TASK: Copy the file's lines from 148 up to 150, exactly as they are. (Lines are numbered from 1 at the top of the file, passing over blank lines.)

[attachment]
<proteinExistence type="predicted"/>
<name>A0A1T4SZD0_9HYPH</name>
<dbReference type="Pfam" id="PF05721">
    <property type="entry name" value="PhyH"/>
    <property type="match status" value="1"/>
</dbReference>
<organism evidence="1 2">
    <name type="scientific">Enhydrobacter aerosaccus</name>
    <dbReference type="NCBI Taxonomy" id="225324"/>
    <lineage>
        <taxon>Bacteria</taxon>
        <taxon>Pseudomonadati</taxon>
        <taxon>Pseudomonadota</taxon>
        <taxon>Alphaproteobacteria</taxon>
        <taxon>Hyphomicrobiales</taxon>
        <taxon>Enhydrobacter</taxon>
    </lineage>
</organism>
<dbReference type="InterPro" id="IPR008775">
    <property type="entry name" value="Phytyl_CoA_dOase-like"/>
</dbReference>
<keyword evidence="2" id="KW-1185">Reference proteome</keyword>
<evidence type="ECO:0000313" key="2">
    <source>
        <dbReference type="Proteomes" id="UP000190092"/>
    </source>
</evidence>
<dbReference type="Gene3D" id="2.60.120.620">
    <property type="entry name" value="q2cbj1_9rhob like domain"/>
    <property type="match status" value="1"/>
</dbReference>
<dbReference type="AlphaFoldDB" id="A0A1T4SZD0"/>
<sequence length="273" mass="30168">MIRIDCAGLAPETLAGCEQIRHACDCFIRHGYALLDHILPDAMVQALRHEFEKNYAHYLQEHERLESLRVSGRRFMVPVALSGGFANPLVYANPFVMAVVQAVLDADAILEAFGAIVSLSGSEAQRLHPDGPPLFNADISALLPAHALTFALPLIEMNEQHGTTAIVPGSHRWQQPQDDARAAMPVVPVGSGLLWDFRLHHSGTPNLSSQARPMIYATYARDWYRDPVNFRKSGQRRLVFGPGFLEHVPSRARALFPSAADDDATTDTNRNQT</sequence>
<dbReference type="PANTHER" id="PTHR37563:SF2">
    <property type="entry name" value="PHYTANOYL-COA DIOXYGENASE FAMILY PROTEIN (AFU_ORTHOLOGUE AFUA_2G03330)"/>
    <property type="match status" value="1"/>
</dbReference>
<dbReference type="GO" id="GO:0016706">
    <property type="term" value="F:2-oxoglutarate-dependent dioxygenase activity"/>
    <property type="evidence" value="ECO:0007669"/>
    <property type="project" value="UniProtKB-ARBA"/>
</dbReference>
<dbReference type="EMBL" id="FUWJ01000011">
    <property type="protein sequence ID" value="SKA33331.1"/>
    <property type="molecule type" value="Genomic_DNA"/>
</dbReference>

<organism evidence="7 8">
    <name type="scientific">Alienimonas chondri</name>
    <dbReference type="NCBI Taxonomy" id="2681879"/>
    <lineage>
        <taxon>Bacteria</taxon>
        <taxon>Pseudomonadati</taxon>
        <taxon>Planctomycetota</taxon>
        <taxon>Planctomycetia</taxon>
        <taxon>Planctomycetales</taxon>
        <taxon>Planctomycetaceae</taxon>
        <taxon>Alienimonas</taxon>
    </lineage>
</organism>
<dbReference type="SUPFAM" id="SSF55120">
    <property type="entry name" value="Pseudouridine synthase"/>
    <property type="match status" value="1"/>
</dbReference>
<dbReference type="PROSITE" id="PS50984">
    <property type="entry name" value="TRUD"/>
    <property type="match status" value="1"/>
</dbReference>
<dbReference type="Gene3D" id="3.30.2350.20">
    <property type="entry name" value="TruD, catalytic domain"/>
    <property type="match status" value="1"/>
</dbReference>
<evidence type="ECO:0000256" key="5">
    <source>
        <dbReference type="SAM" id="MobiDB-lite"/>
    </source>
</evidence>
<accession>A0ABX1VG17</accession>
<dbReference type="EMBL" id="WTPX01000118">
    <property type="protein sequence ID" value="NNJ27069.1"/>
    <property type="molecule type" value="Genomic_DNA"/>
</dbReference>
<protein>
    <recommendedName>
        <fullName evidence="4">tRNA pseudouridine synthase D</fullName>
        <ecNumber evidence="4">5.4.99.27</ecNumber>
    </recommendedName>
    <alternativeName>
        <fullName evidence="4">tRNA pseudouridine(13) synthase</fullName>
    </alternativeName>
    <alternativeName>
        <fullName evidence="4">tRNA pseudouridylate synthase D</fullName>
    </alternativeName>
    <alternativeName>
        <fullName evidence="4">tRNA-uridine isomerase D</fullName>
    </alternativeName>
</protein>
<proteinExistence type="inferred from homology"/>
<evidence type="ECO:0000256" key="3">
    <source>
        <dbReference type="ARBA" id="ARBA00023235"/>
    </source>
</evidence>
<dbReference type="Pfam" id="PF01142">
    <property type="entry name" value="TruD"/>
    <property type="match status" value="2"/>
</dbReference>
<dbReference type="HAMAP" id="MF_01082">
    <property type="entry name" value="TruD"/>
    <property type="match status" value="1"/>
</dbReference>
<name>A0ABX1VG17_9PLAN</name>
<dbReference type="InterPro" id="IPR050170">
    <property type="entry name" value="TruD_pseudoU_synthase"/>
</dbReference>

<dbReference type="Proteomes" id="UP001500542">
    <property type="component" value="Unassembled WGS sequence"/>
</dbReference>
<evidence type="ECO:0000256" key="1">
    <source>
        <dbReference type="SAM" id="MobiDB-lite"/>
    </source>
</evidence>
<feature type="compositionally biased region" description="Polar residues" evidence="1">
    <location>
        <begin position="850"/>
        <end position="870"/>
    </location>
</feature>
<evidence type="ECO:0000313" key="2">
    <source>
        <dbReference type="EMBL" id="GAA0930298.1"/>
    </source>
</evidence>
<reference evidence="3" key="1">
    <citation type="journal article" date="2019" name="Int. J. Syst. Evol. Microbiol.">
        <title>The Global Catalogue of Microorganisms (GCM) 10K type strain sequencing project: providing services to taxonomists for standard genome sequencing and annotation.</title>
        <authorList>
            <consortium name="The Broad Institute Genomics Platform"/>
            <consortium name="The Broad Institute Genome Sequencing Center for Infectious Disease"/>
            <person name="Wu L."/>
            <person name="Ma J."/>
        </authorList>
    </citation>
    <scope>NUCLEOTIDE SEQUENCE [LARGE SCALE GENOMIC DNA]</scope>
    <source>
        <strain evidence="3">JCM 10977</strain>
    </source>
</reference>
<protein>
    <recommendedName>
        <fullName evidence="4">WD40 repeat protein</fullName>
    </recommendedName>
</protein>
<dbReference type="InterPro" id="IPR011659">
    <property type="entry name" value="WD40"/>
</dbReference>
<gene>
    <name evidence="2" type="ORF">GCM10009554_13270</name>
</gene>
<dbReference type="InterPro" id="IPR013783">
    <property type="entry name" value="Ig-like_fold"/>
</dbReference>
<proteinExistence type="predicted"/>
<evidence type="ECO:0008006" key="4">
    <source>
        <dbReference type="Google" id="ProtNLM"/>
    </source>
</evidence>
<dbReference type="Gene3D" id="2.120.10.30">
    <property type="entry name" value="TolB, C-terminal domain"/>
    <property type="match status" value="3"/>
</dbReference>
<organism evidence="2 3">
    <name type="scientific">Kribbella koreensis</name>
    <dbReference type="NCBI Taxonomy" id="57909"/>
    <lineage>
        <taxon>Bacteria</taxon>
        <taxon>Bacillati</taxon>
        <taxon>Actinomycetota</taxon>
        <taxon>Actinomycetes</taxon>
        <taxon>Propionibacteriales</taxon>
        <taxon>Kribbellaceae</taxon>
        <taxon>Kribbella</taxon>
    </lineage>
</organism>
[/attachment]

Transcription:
</reference>
<protein>
    <recommendedName>